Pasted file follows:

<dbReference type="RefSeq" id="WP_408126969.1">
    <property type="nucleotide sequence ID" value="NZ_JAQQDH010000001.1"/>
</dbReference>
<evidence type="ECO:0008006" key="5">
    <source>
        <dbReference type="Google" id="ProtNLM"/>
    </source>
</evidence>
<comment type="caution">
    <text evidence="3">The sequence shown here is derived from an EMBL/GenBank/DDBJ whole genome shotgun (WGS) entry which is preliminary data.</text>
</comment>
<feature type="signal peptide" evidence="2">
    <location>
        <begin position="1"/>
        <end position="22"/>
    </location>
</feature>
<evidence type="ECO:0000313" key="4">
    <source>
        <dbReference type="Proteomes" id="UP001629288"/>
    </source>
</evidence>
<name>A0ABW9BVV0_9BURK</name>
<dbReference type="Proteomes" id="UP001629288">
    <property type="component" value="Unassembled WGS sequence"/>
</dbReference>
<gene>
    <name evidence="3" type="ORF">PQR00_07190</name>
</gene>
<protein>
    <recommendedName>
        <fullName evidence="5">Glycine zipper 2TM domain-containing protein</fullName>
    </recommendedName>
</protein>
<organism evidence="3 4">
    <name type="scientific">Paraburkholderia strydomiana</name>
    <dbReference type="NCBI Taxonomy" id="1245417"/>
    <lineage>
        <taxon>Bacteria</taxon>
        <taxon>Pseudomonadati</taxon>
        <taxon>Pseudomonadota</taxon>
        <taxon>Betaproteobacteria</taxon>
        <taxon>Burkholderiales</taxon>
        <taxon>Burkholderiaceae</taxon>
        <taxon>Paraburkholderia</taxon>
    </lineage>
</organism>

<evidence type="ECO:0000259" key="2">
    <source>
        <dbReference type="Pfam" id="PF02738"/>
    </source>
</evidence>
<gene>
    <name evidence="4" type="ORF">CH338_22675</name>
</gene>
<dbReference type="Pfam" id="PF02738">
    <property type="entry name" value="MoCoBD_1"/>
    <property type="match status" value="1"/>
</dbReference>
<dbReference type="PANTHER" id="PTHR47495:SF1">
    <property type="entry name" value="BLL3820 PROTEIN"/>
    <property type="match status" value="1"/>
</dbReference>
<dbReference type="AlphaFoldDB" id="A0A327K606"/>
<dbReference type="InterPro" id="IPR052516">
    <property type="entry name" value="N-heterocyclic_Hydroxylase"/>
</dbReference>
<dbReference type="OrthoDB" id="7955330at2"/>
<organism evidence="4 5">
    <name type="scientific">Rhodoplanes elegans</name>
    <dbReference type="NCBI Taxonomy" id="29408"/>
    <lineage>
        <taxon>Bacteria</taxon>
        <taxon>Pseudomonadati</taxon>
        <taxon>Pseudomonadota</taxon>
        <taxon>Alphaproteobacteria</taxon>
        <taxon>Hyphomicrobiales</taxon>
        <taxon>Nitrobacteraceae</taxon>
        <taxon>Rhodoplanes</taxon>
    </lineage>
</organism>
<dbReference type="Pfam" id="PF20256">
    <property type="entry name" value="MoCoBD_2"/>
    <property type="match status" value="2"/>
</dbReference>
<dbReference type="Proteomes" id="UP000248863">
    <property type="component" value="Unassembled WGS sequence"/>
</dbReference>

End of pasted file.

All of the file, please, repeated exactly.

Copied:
<dbReference type="RefSeq" id="WP_408126969.1">
    <property type="nucleotide sequence ID" value="NZ_JAQQDH010000001.1"/>
</dbReference>
<evidence type="ECO:0008006" key="5">
    <source>
        <dbReference type="Google" id="ProtNLM"/>
    </source>
</evidence>
<comment type="caution">
    <text evidence="3">The sequence shown here is derived from an EMBL/GenBank/DDBJ whole genome shotgun (WGS) entry which is preliminary data.</text>
</comment>
<feature type="signal peptide" evidence="2">
    <location>
        <begin position="1"/>
        <end position="22"/>
    </location>
</feature>
<evidence type="ECO:0000313" key="4">
    <source>
        <dbReference type="Proteomes" id="UP001629288"/>
    </source>
</evidence>
<name>A0ABW9BVV0_9BURK</name>
<dbReference type="Proteomes" id="UP001629288">
    <property type="component" value="Unassembled WGS sequence"/>
</dbReference>
<gene>
    <name evidence="3" type="ORF">PQR00_07190</name>
</gene>
<protein>
    <recommendedName>
        <fullName evidence="5">Glycine zipper 2TM domain-containing protein</fullName>
    </recommendedName>
</protein>
<organism evidence="3 4">
    <name type="scientific">Paraburkholderia strydomiana</name>
    <dbReference type="NCBI Taxonomy" id="1245417"/>
    <lineage>
        <taxon>Bacteria</taxon>
        <taxon>Pseudomonadati</taxon>
        <taxon>Pseudomonadota</taxon>
        <taxon>Betaproteobacteria</taxon>
        <taxon>Burkholderiales</taxon>
        <taxon>Burkholderiaceae</taxon>
        <taxon>Paraburkholderia</taxon>
    </lineage>
</organism>

<evidence type="ECO:0000259" key="2">
    <source>
        <dbReference type="Pfam" id="PF02738"/>
    </source>
</evidence>
<gene>
    <name evidence="4" type="ORF">CH338_22675</name>
</gene>
<dbReference type="Pfam" id="PF02738">
    <property type="entry name" value="MoCoBD_1"/>
    <property type="match status" value="1"/>
</dbReference>
<dbReference type="PANTHER" id="PTHR47495:SF1">
    <property type="entry name" value="BLL3820 PROTEIN"/>
    <property type="match status" value="1"/>
</dbReference>
<dbReference type="AlphaFoldDB" id="A0A327K606"/>
<dbReference type="InterPro" id="IPR052516">
    <property type="entry name" value="N-heterocyclic_Hydroxylase"/>
</dbReference>
<dbReference type="OrthoDB" id="7955330at2"/>
<organism evidence="4 5">
    <name type="scientific">Rhodoplanes elegans</name>
    <dbReference type="NCBI Taxonomy" id="29408"/>
    <lineage>
        <taxon>Bacteria</taxon>
        <taxon>Pseudomonadati</taxon>
        <taxon>Pseudomonadota</taxon>
        <taxon>Alphaproteobacteria</taxon>
        <taxon>Hyphomicrobiales</taxon>
        <taxon>Nitrobacteraceae</taxon>
        <taxon>Rhodoplanes</taxon>
    </lineage>
</organism>
<dbReference type="Pfam" id="PF20256">
    <property type="entry name" value="MoCoBD_2"/>
    <property type="match status" value="2"/>
</dbReference>
<dbReference type="Proteomes" id="UP000248863">
    <property type="component" value="Unassembled WGS sequence"/>
</dbReference>